William Wilson Hunter
|Sir William Wilson Hunter|
15 July 1840|
Glasgow Scotland, UK
|Died||6 February 1900
Oaken Holt, England, UK
|Institutions||Indian Civil Service
University of Calcutta
|Alma mater||University of Glasgow|
Early life and education
William Wilson Hunter was born on 15 July 1840 in Glasgow, Scotland, to Andrew Galloway Hunter, a Glasgow manufacturer. He was the second son, among his fathers three sons. He started his education in 1854 at the 'Quaker Seminary' at Queenswood, Hampshire, after a year he joined, the Glasgow Academy.
He reached Bengal Presidency in November 1862 and was appointed assistant magistrate and collector of Birbhum, in the lower provinces of Bengal, where he began collecting local traditions and records, which formed the materials for his publication, entitled The Annals of Rural Bengal, a book which did much to stimulate public interest in the details of Indian administration. He also compiled A Comparative Dictionary of the Non-Aryan Languages of India, a glossary of dialects based mainly upon the collections of Brian Houghton Hodgson, which testifies to the industry of the writer but contains much immature philological speculation.
In 1869 Lord Mayo, the then governor-general, asked Hunter to submit a scheme for a comprehensive statistical survey of India. The work involved the compilation of a number of local gazetteers, in various stages of progress, and their consolidation in a condensed form upon a single and uniform plan. There was unhappiness with the scope and completeness of the earlier surveys conducted by administrators such as Buchanan, and Hunter determined to model his efforts on the Ain-i-Akbari and Description de l'Égypte. Hunter said that "It was my hope to make a memorial of England's work in India, more lasting, because truer and more complete, than these monuments of Mughal Empire and of French ambition."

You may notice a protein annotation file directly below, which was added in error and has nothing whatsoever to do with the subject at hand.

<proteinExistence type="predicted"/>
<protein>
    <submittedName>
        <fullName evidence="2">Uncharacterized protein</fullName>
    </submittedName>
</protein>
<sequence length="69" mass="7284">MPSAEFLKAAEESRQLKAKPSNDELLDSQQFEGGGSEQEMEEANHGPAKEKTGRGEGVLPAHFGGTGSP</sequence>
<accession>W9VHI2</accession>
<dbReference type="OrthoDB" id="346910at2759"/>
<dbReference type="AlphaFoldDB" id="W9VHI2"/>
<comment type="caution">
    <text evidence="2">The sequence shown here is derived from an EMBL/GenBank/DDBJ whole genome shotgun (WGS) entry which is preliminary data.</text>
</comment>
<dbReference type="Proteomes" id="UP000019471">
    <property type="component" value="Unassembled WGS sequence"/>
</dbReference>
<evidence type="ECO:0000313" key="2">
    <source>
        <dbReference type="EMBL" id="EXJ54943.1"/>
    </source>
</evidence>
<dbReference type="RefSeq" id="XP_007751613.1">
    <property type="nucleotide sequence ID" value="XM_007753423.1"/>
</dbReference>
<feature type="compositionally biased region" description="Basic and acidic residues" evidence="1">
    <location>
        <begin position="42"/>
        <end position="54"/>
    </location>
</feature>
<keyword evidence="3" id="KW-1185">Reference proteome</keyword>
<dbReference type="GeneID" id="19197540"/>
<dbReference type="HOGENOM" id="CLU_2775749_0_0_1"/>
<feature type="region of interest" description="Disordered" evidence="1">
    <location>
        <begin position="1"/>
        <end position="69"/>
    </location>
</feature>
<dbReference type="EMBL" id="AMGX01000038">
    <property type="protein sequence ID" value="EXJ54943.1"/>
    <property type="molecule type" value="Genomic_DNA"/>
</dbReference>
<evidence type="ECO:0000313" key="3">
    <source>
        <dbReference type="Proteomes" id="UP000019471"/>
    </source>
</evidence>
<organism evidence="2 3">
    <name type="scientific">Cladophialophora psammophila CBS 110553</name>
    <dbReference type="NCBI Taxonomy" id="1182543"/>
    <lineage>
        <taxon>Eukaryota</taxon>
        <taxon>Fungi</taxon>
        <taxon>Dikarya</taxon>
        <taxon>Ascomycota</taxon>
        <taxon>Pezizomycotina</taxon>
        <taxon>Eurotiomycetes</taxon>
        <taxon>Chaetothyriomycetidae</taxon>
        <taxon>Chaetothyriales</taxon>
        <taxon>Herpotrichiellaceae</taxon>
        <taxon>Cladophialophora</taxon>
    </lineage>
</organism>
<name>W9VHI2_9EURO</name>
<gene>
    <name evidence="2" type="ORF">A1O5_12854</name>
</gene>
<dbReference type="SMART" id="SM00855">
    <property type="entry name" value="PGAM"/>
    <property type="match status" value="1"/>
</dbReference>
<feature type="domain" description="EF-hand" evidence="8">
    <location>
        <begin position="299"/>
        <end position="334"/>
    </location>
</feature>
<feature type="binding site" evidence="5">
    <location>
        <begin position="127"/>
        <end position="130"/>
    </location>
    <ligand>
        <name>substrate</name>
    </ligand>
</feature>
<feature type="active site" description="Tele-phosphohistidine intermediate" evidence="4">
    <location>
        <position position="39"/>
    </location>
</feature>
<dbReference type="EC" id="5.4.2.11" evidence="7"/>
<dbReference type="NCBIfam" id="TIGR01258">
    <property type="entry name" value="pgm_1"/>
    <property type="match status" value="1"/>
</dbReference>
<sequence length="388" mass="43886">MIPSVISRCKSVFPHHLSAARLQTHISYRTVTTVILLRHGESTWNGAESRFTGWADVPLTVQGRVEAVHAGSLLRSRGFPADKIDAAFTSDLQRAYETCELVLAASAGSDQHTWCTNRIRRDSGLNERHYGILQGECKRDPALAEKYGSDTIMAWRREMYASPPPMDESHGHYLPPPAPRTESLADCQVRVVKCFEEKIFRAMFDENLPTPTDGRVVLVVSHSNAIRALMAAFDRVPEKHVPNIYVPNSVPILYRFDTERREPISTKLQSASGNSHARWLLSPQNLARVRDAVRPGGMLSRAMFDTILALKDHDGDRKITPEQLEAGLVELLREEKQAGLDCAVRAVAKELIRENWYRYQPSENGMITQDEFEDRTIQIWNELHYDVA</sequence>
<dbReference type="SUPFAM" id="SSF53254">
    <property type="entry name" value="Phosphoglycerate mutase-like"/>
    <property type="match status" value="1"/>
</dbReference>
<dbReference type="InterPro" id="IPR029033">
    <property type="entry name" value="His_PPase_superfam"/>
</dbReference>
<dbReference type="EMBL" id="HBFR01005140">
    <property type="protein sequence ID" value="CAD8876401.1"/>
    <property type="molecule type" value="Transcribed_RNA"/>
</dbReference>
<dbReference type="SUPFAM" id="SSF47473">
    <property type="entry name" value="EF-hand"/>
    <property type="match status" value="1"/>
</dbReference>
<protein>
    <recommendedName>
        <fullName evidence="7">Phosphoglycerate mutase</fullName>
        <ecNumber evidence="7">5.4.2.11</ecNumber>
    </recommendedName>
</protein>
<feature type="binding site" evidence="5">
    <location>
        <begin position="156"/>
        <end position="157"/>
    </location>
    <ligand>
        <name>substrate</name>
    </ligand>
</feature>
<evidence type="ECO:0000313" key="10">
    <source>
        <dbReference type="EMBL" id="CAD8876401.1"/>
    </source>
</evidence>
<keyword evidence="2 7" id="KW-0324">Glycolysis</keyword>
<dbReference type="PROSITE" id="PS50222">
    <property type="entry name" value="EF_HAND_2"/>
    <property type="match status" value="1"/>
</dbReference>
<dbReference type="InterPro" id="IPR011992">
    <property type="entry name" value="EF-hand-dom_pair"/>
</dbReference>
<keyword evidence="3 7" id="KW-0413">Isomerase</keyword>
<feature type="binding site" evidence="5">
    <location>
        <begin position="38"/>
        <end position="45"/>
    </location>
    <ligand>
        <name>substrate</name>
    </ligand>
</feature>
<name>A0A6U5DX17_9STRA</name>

Hunter wrote that
Under this system, the materials for the whole of British India have now been collected, in several Provinces the work of compilation has rapidly advanced, and everywhere it is well in hand. During the same period the first Census of India has been taken, and furnished a vast accession to our knowledge of the people. The materials now amassed form a Statistical Survey of a continent with a population exceeding that of all Europe, Russia excepted."